this changes everything

When I found this blog, on accident, on a day that I had already been thinking a lot about blogging and how I wanted to start doing it, I cried.

At first I just teared up because of the nerve that some of the things she was writing struck – how easily she seemed to be able to say a lot of the things I’ve wanted to say but have been too afraid to. I kept reading, getting more and more into it as I found more and more I could relate to. I read her “how to guides,” and I just fucking wept. It seems like these days I cry at the drop of a hat, something I’m acutely embarrassed of because, if you know me at all, you know that I’m not much of a weepy touchy feely emotiony kind of person…usually. But something about reading this chick’s blog about the typical struggles of a twenty-something girl trying to define herself and understand what it means to look for love and feel fulfilled in life just really opened the floodgates for me.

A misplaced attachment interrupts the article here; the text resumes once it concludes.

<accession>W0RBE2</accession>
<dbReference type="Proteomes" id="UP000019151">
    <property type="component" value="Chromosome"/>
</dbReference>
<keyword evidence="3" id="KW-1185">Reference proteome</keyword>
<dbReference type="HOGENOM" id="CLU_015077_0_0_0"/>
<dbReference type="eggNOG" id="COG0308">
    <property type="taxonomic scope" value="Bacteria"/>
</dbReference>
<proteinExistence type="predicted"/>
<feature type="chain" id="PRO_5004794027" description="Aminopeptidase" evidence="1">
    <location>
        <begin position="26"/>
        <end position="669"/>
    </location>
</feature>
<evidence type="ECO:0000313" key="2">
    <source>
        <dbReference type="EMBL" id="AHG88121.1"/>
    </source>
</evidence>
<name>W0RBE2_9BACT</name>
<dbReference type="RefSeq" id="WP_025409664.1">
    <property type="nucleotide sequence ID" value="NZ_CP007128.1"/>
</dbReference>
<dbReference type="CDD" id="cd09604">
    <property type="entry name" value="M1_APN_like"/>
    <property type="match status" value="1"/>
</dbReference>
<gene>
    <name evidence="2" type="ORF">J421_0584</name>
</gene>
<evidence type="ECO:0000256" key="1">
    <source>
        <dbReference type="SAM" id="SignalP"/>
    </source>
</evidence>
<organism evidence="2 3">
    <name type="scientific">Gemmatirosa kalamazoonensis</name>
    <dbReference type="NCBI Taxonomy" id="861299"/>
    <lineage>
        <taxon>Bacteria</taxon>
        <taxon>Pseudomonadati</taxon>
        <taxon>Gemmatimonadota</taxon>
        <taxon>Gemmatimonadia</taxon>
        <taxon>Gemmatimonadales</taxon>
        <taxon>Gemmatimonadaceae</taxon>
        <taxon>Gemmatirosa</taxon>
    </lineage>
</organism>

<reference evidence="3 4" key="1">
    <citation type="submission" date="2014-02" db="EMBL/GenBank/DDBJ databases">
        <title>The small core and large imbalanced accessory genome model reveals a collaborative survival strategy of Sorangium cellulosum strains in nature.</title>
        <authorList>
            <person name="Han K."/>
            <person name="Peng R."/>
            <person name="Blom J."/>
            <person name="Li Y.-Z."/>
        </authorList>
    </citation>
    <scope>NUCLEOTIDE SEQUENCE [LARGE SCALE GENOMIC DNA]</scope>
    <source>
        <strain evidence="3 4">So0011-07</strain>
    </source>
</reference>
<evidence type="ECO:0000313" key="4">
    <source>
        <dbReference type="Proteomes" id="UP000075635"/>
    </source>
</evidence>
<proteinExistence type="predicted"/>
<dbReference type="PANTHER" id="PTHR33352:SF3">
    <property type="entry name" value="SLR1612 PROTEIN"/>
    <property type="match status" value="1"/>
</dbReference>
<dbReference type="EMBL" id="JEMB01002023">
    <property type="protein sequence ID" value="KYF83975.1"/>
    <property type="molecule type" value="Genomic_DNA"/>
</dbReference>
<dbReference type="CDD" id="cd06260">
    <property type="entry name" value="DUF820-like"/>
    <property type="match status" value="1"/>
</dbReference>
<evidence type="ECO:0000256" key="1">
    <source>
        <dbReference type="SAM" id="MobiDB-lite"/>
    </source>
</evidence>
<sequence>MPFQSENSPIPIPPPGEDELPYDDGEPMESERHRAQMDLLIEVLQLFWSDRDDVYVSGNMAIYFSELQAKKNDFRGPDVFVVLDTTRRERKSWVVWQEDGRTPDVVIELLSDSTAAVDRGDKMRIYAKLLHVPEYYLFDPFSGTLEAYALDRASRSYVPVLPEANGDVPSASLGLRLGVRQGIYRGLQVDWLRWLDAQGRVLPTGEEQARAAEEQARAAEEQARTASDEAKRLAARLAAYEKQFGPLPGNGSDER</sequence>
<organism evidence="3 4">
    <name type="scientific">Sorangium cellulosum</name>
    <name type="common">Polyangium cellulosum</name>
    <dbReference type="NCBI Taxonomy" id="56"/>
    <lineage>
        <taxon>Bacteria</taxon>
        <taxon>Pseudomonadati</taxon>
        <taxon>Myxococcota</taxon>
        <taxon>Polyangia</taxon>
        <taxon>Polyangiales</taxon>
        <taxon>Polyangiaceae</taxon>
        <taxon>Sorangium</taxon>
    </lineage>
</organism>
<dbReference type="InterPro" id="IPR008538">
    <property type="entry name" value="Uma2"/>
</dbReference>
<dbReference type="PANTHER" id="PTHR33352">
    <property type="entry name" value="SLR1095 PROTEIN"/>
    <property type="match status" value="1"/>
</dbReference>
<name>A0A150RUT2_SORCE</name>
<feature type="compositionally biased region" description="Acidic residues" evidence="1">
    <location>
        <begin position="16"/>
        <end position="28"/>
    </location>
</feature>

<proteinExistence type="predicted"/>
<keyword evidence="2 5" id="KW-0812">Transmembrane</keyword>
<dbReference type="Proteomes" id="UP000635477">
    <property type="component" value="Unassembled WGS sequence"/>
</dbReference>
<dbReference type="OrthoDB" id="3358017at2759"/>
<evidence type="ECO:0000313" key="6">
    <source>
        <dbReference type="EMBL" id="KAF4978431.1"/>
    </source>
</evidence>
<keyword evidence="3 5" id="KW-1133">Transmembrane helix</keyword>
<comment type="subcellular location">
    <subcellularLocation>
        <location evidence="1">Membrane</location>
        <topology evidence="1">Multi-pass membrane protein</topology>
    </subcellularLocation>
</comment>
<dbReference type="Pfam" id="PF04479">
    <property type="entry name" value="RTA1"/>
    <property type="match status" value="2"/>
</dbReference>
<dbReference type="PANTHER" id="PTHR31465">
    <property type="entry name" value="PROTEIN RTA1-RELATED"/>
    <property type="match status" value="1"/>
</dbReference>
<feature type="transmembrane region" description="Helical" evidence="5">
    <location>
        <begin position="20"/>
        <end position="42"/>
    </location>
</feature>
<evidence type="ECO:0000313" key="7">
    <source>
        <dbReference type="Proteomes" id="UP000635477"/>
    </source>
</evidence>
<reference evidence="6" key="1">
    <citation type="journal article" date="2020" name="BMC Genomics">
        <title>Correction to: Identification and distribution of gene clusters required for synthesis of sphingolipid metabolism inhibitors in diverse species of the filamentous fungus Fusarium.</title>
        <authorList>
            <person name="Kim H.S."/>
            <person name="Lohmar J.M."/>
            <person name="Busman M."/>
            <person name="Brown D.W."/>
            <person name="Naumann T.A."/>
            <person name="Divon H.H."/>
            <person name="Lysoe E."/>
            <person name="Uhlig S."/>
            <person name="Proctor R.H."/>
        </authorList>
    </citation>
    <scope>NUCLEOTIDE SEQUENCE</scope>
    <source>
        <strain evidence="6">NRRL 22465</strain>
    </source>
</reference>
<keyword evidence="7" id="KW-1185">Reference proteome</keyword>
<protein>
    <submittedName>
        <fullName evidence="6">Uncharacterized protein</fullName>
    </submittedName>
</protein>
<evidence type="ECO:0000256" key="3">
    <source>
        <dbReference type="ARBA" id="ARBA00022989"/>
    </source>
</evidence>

And for once, it was a good kind of cry. It was the kind of cry that you have when you feel deeply connected to someone in a way you didn’t think was possible. I don’t know this chick, and probably never will, beyond reading her hilarious and soul-bearing blog entries. But it is an indescribable comfort to know that someone else is struggling with the same shit I’m struggling with. That there’s someone else out there who has struggled with what it means to be a woman, to fall in love, to pursue your dreams, to do something worth doing. Someone who wants to write, but knows what it feels like to be scared to do what you want the most, someone who has goals for herself even if she isn’t sure exactly what they are, someone who isn’t afraid to admit that despite her inherent disdain for the cliché nature of it all, there’s nothing more crippling than heartbreak and all the reevaluating your life and questioning yourself and what it all means that comes with it.